Veteran editor Antonio Gómez-Pan joins Therapy Studios

Los Angeles-based post house Therapy Studios has added editor Antonio Gómez-Pan to its team. Born in Madrid, and currently splitting his time between his hometown of Barcelona and LA, Gómez-Pan earned a Bachelor of Arts in film editing at cinema school ESCAC.

He says his journey to editing was “sort of a Darwinian process” after he burnt his hands on some fresnel lights and “discovered the beauty of film editing.” While still in school, he edited Mi Amigo Invisible (2010), which premiered at Sundance Film Festival and Elefante (2012), which won the Best Short Film Award at the LA Film Festival and the Sitges Film Festival, along with many others.

Gómez-Pan’s feature work includes Puzzled Love, Hooked Up and Othello, which won Best European Independent Film at ÉCU 2013. On the advertising side, he has worked with global brands like Adidas, Coca-Cola, Chanel, Unicef, Volkswagen, Nike, Ikea, Toyota and many more. Recently, he was appointed an Academic by the Spanish Motion Picture Arts & Sciences Academy, on top of winning the Gold Medal for Best Editing in Berlin.

When asked what his favorite format is, Gómez-Pan couldn’t choose, saying, “I love commercials because of their immediacy and the need to be able to synthesize, but feature films can be more personal and narratively engaging. Music videos are where you are freer to experiment and the editor’s hand is more visible. Documentaries are so rewarding because they’re created in the editing room more than any other genre. I really cannot choose among them.” His enthusiasm for working across the scale is part of why he was drawn to Therapy, where he says, “They do everything, from broadcast campaigns to long-format shows like HBO’s Sonic Highways.”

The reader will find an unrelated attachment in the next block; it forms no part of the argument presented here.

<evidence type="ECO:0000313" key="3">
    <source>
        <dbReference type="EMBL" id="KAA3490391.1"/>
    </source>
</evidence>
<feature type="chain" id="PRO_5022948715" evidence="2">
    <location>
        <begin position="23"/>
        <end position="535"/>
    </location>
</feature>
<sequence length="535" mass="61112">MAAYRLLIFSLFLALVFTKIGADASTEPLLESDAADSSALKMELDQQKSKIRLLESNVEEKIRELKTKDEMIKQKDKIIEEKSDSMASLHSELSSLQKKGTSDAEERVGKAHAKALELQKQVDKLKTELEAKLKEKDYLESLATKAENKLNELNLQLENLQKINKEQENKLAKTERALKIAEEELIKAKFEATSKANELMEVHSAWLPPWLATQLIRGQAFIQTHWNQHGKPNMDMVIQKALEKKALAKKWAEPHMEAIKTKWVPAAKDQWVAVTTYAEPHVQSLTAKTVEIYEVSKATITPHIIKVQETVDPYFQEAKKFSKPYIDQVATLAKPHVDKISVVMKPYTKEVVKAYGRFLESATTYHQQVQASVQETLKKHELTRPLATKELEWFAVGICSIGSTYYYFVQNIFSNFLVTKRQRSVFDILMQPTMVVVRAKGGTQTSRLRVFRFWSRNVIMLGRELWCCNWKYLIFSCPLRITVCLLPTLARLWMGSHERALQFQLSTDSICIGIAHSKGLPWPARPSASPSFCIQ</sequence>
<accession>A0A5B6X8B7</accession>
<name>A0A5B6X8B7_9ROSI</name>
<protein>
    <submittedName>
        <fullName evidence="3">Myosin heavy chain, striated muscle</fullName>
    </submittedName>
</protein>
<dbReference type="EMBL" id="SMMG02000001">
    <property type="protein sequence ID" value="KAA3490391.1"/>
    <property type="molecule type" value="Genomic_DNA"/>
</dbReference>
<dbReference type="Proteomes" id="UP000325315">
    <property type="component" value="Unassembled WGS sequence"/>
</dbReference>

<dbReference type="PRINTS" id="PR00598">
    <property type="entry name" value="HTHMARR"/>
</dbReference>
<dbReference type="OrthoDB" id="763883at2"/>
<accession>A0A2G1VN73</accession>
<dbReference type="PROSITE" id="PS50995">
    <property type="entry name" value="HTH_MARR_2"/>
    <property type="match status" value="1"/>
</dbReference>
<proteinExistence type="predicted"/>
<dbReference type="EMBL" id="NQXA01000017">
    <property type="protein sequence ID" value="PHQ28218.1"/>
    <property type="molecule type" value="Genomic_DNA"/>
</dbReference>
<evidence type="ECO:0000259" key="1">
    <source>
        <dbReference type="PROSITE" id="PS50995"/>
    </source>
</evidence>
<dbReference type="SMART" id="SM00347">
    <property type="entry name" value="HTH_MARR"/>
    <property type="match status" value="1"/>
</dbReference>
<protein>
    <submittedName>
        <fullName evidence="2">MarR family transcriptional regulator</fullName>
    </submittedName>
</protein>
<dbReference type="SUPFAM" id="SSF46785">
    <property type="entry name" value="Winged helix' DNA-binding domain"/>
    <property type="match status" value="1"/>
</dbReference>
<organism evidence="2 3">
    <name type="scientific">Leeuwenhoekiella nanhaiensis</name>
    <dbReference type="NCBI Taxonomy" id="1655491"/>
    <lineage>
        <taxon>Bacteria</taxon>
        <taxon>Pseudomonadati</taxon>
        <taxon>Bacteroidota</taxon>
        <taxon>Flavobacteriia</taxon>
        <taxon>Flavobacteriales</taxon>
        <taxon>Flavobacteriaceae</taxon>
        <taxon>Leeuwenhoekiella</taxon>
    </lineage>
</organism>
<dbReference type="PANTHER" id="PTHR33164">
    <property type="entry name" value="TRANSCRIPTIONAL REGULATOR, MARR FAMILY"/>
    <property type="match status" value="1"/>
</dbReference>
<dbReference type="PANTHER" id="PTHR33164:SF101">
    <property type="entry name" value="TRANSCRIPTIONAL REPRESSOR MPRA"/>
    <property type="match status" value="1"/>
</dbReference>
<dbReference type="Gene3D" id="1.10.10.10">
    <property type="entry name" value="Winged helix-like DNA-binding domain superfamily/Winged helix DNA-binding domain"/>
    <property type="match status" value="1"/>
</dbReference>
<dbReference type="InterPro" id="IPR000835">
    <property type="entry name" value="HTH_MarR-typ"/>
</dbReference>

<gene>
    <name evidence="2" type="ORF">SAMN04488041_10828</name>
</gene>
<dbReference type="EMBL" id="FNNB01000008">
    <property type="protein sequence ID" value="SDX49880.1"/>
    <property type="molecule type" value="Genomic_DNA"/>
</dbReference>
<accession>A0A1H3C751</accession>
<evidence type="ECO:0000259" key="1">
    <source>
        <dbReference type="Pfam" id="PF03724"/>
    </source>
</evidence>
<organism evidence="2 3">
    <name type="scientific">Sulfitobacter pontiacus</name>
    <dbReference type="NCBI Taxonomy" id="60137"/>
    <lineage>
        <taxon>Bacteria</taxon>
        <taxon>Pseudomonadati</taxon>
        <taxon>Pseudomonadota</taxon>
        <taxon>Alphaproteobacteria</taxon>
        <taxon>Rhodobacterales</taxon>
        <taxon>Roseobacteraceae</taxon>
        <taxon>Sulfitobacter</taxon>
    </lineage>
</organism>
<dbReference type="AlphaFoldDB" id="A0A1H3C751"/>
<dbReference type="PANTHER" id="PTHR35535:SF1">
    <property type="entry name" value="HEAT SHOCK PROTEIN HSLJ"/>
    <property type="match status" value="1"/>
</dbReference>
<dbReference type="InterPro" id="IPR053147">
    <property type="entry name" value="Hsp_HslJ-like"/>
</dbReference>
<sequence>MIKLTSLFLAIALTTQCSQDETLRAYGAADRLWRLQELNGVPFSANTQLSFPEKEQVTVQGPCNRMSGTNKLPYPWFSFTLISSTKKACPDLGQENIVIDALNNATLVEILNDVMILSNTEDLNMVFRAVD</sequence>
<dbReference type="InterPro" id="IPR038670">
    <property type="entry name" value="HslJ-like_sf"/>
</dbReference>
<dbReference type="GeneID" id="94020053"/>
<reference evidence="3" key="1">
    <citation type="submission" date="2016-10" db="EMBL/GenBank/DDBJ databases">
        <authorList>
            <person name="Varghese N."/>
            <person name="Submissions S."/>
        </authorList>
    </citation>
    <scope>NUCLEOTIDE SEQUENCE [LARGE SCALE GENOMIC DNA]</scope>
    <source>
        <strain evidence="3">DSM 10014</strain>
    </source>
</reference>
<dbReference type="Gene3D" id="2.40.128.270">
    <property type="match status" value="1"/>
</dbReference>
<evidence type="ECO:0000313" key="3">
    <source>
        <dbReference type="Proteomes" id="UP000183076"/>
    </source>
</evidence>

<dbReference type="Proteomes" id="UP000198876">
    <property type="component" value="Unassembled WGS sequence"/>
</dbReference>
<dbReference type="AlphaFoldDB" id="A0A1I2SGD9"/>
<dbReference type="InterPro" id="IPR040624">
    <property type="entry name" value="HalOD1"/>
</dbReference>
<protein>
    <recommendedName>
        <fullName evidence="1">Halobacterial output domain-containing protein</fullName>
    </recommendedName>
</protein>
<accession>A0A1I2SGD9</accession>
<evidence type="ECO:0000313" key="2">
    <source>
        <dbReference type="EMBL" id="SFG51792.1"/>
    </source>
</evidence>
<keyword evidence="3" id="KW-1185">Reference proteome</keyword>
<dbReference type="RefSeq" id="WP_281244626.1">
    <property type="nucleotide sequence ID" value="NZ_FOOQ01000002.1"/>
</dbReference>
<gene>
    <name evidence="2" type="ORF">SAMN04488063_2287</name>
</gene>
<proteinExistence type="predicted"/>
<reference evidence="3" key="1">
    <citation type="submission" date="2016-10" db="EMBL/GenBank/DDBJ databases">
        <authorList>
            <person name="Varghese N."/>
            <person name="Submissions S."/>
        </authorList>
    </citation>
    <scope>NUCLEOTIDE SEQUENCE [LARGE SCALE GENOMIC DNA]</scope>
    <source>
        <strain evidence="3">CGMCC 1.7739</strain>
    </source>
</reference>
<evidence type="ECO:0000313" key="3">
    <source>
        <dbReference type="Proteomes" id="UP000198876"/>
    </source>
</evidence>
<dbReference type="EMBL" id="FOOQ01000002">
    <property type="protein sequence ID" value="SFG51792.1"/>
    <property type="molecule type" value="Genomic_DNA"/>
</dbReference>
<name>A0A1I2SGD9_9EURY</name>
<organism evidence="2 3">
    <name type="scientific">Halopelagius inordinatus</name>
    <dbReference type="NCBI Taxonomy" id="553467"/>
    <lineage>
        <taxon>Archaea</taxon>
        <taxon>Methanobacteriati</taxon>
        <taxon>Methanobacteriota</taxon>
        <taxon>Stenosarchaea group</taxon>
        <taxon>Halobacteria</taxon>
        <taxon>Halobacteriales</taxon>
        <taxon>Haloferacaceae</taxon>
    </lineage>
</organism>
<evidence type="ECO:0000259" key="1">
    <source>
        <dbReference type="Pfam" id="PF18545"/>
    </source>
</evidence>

Gómez-Pan joins Therapy’s existing roster of editors, which includes Doobie White, Kristin McCasey, Lenny Mesina, Meg Ramsay, Steve Prestemon and Jake Shaver. Gómez-Pan says, “Editorial houses don’t exist in Spain, so we are also the ones dealing with the salary, the schedule and all other non-creative parts of the process. That puts you in a tricky position even before you sit down in the editing suite. The role is incredibly rewarding and the editor is held in high esteem, but already I’ve found that we’re much more protected and respected here in the States.”


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